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Title: Perceptions of crucifixion among Jews and Christians in the Ancient World
Author: Chapman, D. W.
Awarding Body: University of Cambridge
Current Institution: University of Cambridge
Date of Award: 2000
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This thesis explores the variety of perceptions of crucifixion among Jews and Christians in antiquity, especially focusing on the period from Alexander the Great until Constantine. Earlier studies of crucifixion in antiquity have either concentrated on the Graeco-Roman world more broadly, or have limited themselves to discussing the thorny issue of whether certain Jews in the ancient world favoured the penalty of crucifixion. This study, in contrast, examines Jewish literature more broadly in order to demonstrate the range of general perceptions about crucifixion as a penalty. Early Christian literature is then shown to reflect awareness of, and interaction with, these Jewish perceptions. Knowledge of crucifixion in ancient Jewish communities is frequently reflected, for example, in the writings of the Qumran community, Philo, Josephus, and in early rabbinic literature. These passages are examined, as well as important references from apocryphal and pseudepigraphal literature. Special attention is also paid in this thesis to ancient Jewish interpretations of key Old Testament texts which mention human bodily suspension in association with execution; this concern has led to analyses of Septuagintal and targumic renderings, of other expansions of biblical texts, and of specific halakhic and haggadic treatments. The perceptions attested in this diverse material are then compared with the New Testament and early patristic literature. Pervious studies have rightly demonstrated how pervasive in antiquity was the view of the cross as a terrible and shameful death. This thesis provides further evidence that such views were taken in ancient Jewish communities. In addition, an attempt is made to complement this view by indicating that more positive perceptions could also be attached to crucifixion insofar as the death could be associated with the innocent sufferer or martyr as well as with latent sacrificial images. Christian literature, committed to proclaiming a crucified Messiah, betrays awareness of all these various perceptions by seeking to reject or transform negative stereotypes, or by embracing some of these more positive associations. Thus early Christian literature on the cross exhibits, to a greater degree than is commonly recognized, a reflection upon the various Jewish perceptions of the cross in antiquity.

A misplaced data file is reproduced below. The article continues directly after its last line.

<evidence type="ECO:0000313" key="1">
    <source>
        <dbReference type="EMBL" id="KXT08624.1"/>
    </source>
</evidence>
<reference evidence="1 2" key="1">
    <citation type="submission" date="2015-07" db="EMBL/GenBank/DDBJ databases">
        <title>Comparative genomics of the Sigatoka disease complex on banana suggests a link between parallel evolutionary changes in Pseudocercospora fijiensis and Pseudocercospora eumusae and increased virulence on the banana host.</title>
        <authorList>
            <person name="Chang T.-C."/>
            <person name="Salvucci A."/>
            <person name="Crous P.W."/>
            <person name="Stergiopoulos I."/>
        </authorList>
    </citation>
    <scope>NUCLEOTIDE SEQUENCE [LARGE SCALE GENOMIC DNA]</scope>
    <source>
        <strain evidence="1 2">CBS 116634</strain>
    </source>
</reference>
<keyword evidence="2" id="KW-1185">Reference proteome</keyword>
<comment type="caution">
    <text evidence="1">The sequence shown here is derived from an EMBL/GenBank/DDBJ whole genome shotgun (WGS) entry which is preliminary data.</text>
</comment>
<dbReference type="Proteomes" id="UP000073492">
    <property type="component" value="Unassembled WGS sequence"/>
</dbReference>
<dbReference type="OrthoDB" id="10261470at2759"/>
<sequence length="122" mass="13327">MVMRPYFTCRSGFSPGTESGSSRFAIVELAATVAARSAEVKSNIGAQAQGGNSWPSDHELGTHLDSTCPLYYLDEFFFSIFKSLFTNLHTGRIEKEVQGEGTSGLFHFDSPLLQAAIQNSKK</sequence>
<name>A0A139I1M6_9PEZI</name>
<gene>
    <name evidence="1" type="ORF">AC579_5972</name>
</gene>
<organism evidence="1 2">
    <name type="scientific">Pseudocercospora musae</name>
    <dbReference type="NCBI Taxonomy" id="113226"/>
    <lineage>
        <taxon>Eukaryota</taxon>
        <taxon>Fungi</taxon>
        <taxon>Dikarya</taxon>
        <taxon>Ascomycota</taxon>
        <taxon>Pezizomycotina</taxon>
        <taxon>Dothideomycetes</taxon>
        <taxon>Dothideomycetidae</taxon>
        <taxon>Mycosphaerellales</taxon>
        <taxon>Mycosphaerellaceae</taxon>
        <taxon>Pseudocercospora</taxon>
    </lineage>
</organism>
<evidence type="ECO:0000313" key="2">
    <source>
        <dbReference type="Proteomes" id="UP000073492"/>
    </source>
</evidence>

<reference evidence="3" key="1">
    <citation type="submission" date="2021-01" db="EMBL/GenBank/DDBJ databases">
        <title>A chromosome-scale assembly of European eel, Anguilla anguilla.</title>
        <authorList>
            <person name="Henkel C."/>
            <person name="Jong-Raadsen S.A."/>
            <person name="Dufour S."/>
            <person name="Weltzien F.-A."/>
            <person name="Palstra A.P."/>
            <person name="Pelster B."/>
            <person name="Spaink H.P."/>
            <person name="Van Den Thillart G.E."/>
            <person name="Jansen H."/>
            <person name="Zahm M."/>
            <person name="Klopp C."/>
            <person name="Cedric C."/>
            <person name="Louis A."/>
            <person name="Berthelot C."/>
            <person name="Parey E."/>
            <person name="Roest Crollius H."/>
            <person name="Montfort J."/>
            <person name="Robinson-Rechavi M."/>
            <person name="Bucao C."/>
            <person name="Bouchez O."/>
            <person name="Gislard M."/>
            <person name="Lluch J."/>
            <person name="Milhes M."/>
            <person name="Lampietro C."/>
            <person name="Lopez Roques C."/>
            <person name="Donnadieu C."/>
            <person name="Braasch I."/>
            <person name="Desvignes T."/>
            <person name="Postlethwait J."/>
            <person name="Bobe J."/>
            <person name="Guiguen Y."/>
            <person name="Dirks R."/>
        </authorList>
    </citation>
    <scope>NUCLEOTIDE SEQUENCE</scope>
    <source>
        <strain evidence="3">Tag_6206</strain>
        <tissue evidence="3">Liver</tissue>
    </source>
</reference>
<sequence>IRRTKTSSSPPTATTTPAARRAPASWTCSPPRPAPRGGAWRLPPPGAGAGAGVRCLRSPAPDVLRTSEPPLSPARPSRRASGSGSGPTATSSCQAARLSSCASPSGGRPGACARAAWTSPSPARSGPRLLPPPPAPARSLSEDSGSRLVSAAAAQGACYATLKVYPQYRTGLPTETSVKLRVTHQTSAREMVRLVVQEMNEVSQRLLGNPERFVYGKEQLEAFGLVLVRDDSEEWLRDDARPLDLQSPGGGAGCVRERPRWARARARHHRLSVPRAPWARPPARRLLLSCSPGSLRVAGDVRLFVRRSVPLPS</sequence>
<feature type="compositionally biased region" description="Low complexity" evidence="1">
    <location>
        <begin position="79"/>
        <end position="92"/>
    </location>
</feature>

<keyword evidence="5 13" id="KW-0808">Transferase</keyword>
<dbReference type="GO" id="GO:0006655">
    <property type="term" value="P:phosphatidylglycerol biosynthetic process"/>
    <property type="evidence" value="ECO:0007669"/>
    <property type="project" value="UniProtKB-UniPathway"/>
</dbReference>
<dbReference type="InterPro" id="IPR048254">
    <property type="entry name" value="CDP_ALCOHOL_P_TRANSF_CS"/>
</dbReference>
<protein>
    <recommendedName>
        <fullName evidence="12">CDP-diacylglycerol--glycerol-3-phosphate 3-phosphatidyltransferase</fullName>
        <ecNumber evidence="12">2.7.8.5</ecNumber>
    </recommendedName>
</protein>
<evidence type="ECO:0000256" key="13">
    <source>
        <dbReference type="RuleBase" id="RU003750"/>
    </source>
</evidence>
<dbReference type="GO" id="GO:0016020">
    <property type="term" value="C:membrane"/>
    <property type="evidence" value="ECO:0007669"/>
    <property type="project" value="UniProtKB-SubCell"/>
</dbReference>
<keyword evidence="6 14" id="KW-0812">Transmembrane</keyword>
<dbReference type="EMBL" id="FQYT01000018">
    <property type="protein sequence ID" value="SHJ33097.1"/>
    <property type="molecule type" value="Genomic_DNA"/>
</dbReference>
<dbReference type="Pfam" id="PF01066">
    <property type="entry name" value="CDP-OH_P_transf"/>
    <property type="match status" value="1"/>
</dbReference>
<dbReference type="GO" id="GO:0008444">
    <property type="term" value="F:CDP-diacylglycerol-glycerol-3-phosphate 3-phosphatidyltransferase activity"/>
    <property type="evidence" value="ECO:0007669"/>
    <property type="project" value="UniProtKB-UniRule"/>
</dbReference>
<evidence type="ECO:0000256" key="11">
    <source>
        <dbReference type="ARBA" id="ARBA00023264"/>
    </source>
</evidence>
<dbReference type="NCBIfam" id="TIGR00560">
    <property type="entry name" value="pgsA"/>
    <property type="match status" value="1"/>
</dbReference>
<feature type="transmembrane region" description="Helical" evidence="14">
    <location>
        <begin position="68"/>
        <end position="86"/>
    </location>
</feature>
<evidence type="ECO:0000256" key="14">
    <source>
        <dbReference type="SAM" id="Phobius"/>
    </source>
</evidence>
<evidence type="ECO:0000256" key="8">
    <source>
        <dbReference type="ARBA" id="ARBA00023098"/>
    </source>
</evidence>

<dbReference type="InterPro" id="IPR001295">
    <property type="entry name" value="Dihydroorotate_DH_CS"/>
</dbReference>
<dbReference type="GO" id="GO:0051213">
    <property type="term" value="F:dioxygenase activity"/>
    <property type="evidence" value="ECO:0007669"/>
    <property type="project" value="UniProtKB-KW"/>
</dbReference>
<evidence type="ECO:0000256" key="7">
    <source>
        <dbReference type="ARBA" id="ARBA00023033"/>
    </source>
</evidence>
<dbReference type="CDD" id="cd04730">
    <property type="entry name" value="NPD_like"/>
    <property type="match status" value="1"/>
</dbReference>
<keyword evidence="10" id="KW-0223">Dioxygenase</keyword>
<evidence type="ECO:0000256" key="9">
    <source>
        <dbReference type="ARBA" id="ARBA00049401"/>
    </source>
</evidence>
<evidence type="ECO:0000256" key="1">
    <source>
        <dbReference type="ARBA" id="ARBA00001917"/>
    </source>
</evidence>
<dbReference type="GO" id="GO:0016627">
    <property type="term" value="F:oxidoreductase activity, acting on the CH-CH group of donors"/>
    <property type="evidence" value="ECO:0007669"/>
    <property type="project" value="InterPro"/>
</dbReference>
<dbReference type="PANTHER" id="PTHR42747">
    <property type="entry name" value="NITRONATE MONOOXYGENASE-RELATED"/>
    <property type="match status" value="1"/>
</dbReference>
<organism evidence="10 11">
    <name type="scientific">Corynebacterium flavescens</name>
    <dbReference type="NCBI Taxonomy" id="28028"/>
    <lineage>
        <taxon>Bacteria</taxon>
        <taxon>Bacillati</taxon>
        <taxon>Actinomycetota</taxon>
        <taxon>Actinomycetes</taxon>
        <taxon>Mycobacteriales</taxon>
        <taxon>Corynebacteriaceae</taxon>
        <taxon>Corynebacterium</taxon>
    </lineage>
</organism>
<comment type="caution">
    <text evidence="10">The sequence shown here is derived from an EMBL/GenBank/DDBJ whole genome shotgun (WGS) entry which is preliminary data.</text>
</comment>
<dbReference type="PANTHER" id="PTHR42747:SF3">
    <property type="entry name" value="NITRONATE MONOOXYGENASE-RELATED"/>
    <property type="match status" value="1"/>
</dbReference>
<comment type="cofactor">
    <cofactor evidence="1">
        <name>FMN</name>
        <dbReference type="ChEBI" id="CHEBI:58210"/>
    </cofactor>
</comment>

Supervisor: Not available Sponsor: Not available
Qualification Name: Thesis (Ph.D.) Qualification Level: Doctoral
EThOS ID:  DOI: Not available